We are potentially days away from a seismic shift in graphics hardware. Both AMD and Nvidia have been teasing their next-generation GPUs for months now, but its Team Red which looks as if it’s making the first move at GDC on March 14th. A live Radeon event is set to take place, during which RTG president Raja Koduri is expected to showcase Polaris to the masses.

It will represent the first graphics card die shrink for almost four years. Due to manufacturing problems the 20nm process was skipped entirely by AMD and Nvidia, so what we’re effectively about to witness is a leap two generations ahead from our current hardware. The expected 14nm process means a die shrink, leading to improved power consumption, more transistors, and a lower price to performance ration.

First of out the gate is expected to be AMD with its Polaris architecture. We’re expecting a mammoth jump in performance here, aided by the strides AMD has made in optimising for DirectX 12. For the first time in a long time it feels as if AMD has beaten Nvidia to the punch.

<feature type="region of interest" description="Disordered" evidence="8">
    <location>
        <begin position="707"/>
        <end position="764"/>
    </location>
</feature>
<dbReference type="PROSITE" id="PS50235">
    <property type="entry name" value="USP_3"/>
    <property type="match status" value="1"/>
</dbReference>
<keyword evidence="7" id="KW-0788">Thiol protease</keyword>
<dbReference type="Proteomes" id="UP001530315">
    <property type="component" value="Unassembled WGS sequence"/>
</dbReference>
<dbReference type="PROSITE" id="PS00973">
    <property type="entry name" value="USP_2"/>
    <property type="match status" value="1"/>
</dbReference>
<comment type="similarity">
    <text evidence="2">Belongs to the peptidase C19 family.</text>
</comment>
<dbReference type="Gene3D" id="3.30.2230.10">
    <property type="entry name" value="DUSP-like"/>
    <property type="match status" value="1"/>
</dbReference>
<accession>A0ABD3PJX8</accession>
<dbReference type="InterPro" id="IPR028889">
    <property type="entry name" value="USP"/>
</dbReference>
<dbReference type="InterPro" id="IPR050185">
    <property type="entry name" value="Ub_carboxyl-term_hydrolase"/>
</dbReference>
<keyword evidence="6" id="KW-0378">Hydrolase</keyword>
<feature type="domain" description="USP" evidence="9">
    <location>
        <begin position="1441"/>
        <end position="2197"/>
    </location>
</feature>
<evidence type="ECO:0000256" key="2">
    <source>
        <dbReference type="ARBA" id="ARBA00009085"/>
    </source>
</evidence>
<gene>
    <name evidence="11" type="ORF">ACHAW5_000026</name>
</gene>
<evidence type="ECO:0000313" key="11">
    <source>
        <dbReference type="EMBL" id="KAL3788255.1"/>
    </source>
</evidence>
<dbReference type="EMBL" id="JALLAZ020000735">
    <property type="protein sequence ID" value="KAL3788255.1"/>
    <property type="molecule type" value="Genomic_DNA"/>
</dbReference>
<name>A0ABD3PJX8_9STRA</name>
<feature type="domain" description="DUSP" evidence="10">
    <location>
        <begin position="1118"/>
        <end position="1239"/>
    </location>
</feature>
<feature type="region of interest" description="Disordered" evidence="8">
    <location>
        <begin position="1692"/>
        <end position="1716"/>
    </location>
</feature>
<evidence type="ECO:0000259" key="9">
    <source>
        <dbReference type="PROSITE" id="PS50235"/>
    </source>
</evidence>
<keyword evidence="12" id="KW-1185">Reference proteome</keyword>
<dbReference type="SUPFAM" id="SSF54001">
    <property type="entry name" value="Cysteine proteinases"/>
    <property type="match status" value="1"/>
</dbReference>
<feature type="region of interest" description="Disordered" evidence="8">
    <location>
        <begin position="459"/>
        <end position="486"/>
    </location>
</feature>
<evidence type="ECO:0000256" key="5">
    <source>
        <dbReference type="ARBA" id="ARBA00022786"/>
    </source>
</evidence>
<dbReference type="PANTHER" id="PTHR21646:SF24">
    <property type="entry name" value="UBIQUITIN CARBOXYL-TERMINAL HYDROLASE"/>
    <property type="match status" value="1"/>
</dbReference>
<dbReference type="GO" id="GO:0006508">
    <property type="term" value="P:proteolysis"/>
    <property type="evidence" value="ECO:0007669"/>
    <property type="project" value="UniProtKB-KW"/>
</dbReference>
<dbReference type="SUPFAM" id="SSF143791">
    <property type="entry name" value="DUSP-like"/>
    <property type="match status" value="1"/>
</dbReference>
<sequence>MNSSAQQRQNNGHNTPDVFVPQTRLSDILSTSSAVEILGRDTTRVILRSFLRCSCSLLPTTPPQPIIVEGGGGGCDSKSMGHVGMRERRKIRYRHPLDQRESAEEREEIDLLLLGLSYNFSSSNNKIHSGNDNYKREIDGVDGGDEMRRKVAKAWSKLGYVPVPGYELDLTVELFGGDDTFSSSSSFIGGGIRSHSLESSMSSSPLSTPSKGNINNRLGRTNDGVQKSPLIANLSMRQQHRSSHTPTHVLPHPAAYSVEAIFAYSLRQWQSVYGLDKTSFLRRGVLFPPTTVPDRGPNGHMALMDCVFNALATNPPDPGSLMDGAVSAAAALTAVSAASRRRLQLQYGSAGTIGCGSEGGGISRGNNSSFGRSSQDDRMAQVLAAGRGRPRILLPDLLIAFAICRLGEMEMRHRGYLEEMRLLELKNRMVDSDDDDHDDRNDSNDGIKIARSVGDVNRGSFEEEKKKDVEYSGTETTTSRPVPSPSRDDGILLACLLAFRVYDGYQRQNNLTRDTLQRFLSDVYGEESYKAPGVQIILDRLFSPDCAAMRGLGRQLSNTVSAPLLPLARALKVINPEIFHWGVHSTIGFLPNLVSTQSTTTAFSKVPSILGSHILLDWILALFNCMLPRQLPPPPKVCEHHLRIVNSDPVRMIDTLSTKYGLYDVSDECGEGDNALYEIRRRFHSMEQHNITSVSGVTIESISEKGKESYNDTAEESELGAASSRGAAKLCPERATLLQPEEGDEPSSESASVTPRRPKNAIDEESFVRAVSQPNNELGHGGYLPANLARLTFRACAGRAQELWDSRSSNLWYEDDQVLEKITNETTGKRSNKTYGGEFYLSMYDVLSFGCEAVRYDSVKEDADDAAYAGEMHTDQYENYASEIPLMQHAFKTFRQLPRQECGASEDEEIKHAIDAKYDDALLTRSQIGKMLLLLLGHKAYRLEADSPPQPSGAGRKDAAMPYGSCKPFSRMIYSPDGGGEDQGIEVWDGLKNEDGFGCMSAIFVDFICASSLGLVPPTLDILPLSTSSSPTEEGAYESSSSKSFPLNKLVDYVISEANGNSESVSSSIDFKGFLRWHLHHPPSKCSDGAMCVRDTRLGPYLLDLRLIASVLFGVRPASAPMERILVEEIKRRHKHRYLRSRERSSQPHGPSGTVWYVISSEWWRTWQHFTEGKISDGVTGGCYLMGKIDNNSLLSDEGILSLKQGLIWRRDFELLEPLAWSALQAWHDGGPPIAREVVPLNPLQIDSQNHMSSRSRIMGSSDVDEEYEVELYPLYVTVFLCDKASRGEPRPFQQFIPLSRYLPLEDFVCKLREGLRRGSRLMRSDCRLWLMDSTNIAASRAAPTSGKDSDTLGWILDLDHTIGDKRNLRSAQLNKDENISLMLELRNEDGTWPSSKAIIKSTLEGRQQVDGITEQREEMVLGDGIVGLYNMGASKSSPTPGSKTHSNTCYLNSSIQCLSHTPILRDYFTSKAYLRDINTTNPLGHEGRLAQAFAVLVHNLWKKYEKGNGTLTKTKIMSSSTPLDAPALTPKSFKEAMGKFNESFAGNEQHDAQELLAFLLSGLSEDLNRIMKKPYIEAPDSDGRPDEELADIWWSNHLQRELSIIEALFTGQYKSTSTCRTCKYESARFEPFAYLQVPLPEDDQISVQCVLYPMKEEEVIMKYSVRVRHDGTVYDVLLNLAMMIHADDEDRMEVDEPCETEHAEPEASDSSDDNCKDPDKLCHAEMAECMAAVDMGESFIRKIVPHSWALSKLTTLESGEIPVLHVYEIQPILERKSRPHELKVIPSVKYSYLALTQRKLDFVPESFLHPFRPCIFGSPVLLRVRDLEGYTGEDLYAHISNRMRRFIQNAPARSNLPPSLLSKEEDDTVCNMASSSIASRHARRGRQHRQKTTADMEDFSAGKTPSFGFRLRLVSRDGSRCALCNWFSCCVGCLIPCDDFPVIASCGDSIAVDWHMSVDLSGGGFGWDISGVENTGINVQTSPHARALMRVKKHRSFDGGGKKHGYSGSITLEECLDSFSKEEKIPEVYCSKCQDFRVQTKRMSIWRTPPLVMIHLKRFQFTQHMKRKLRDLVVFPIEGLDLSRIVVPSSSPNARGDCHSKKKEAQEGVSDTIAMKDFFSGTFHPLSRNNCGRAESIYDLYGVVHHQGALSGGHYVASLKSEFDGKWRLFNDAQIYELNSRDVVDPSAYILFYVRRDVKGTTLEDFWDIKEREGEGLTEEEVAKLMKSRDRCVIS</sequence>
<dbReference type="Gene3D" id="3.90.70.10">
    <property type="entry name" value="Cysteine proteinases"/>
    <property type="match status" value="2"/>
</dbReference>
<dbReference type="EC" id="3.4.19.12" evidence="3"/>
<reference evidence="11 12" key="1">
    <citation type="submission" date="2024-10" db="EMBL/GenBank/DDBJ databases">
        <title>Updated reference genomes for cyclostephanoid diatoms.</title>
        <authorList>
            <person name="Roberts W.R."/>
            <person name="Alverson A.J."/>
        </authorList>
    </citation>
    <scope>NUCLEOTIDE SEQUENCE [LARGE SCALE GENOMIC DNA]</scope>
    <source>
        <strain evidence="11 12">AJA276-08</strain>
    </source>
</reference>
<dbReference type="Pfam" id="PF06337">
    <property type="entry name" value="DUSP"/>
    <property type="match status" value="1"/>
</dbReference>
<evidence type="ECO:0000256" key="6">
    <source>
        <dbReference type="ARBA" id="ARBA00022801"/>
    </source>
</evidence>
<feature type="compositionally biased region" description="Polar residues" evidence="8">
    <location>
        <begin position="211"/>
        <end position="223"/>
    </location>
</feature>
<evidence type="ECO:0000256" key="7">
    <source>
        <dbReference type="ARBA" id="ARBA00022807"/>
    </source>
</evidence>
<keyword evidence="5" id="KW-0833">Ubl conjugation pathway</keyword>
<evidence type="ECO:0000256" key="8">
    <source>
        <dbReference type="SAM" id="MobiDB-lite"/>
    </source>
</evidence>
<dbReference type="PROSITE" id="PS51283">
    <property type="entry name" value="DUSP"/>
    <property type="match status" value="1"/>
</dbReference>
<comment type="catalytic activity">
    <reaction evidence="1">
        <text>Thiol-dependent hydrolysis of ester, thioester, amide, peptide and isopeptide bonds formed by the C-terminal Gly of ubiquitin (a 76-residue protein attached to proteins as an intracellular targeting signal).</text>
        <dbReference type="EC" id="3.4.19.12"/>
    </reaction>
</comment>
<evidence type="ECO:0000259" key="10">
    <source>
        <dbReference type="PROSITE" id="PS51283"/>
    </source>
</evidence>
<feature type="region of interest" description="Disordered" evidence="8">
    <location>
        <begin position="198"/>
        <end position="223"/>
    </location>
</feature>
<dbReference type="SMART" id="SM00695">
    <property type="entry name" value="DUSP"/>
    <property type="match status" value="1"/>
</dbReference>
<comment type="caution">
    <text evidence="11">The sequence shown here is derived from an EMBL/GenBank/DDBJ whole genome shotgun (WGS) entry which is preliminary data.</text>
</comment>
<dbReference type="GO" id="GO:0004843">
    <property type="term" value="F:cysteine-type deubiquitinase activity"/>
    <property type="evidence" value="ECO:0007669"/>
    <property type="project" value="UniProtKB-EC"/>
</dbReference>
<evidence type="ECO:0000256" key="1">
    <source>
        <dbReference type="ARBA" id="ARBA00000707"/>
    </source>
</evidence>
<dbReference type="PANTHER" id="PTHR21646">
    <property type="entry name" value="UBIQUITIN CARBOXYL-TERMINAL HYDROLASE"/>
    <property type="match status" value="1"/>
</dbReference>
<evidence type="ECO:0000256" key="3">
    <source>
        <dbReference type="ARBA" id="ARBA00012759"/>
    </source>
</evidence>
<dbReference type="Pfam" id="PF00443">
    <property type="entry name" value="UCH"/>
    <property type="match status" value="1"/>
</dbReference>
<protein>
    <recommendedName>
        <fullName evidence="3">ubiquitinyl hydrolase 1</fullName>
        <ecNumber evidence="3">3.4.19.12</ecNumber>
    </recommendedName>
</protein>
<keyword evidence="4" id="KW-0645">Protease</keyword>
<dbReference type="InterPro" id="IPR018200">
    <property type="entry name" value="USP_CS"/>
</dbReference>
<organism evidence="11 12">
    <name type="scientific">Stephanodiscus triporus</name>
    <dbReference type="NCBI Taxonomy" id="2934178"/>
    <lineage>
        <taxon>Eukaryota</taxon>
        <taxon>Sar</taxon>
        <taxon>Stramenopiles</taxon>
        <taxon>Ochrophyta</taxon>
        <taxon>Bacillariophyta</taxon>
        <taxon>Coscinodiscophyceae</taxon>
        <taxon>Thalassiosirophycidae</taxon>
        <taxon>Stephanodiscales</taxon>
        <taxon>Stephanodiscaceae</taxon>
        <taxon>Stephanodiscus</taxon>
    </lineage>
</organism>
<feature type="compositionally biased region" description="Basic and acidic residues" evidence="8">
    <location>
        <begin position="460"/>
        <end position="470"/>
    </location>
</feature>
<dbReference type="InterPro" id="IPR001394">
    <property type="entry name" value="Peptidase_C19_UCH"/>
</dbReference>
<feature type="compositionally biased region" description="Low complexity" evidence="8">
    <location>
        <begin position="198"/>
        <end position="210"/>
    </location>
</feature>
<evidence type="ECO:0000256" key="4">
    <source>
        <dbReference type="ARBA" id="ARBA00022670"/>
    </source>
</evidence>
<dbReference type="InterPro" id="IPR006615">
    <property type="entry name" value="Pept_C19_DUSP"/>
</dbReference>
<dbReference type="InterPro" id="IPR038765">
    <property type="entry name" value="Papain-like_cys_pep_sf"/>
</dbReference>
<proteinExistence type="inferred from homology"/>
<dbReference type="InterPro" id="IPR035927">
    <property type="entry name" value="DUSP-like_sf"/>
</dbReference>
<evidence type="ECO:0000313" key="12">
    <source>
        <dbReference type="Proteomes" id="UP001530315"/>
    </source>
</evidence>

Not to be outdone though, Nvidia is attempting a similar with Pascal. While details are scarce, this is going to by a die shrink down to either 14nm or 16nm, with an expected triple the memory bandwidth of current-gen Maxwell cards, double the performance per watt and twice the peak single precision compute performance.

Both are anticipated to make use of second generation HBM2 for the on-board memory. You’ll remember first-gen HBM was used with AMD’s Fury graphics cards, but this second generation offers twice the memory capacity and twice the bandwidth. Expect to see terabyte plus memory bandwidth in this upcoming generation.

Both contenders are poised and the scales seem evenly balanced, but who will be declared the winner of the upcoming generation when it’s all said and done? Get voting and let us know your thoughts below!

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